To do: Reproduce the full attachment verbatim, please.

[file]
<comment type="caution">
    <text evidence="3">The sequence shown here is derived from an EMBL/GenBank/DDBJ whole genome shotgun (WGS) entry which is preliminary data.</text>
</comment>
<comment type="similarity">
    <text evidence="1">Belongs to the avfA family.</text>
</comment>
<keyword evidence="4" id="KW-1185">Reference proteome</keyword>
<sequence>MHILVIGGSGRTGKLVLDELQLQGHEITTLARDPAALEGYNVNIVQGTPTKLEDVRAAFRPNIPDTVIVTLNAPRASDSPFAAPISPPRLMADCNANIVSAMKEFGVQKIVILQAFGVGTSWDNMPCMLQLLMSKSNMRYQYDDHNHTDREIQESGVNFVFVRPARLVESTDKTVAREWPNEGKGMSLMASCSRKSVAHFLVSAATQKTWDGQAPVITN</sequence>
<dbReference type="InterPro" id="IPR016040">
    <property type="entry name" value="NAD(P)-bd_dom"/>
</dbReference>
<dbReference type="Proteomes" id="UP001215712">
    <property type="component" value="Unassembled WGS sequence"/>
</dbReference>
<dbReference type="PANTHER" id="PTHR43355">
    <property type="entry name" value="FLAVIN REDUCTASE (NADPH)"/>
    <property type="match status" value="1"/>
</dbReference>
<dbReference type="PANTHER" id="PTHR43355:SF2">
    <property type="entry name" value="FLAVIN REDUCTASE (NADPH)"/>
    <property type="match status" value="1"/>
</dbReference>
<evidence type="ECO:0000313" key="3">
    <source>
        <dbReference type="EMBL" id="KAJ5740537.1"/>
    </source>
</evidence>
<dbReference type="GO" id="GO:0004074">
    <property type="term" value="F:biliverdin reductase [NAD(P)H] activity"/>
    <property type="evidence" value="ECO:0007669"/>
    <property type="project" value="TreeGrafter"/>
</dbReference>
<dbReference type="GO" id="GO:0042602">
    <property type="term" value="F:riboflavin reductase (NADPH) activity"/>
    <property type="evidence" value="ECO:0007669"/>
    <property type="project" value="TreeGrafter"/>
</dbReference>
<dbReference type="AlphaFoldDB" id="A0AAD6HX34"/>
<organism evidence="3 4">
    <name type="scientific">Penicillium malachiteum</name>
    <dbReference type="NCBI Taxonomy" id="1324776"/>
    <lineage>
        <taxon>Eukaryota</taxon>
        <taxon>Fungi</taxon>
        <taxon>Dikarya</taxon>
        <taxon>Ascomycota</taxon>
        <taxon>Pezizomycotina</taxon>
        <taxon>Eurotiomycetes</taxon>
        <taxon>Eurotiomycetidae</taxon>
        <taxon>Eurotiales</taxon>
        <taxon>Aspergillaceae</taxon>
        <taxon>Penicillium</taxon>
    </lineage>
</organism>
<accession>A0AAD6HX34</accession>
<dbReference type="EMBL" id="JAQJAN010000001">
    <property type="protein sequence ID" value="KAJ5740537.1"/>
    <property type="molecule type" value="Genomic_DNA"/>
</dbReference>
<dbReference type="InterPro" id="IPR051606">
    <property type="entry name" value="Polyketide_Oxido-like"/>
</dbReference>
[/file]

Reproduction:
<comment type="caution">
    <text evidence="3">The sequence shown here is derived from an EMBL/GenBank/DDBJ whole genome shotgun (WGS) entry which is preliminary data.</text>
</comment>
<comment type="similarity">
    <text evidence="1">Belongs to the avfA family.</text>
</comment>
<keyword evidence="4" id="KW-1185">Reference proteome</keyword>
<sequence>MHILVIGGSGRTGKLVLDELQLQGHEITTLARDPAALEGYNVNIVQGTPTKLEDVRAAFRPNIPDTVIVTLNAPRASDSPFAAPISPPRLMADCNANIVSAMKEFGVQKIVILQAFGVGTSWDNMPCMLQLLMSKSNMRYQYDDHNHTDREIQESGVNFVFVRPARLVESTDKTVAREWPNEGKGMSLMASCSRKSVAHFLVSAATQKTWDGQAPVITN</sequence>
<dbReference type="InterPro" id="IPR016040">
    <property type="entry name" value="NAD(P)-bd_dom"/>
</dbReference>
<dbReference type="Proteomes" id="UP001215712">
    <property type="component" value="Unassembled WGS sequence"/>
</dbReference>
<dbReference type="PANTHER" id="PTHR43355">
    <property type="entry name" value="FLAVIN REDUCTASE (NADPH)"/>
    <property type="match status" value="1"/>
</dbReference>
<dbReference type="PANTHER" id="PTHR43355:SF2">
    <property type="entry name" value="FLAVIN REDUCTASE (NADPH)"/>
    <property type="match status" value="1"/>
</dbReference>
<evidence type="ECO:0000313" key="3">
    <source>
        <dbReference type="EMBL" id="KAJ5740537.1"/>
    </source>
</evidence>
<dbReference type="GO" id="GO:0004074">
    <property type="term" value="F:biliverdin reductase [NAD(P)H] activity"/>
    <property type="evidence" value="ECO:0007669"/>
    <property type="project" value="TreeGrafter"/>
</dbReference>
<dbReference type="GO" id="GO:0042602">
    <property type="term" value="F:riboflavin reductase (NADPH) activity"/>
    <property type="evidence" value="ECO:0007669"/>
    <property type="project" value="TreeGrafter"/>
</dbReference>
<dbReference type="AlphaFoldDB" id="A0AAD6HX34"/>
<organism evidence="3 4">
    <name type="scientific">Penicillium malachiteum</name>
    <dbReference type="NCBI Taxonomy" id="1324776"/>
    <lineage>
        <taxon>Eukaryota</taxon>
        <taxon>Fungi</taxon>
        <taxon>Dikarya</taxon>
        <taxon>Ascomycota</taxon>
        <taxon>Pezizomycotina</taxon>
        <taxon>Eurotiomycetes</taxon>
        <taxon>Eurotiomycetidae</taxon>
        <taxon>Eurotiales</taxon>
        <taxon>Aspergillaceae</taxon>
        <taxon>Penicillium</taxon>
    </lineage>
</organism>
<accession>A0AAD6HX34</accession>
<dbReference type="EMBL" id="JAQJAN010000001">
    <property type="protein sequence ID" value="KAJ5740537.1"/>
    <property type="molecule type" value="Genomic_DNA"/>
</dbReference>
<dbReference type="InterPro" id="IPR051606">
    <property type="entry name" value="Polyketide_Oxido-like"/>
</dbReference>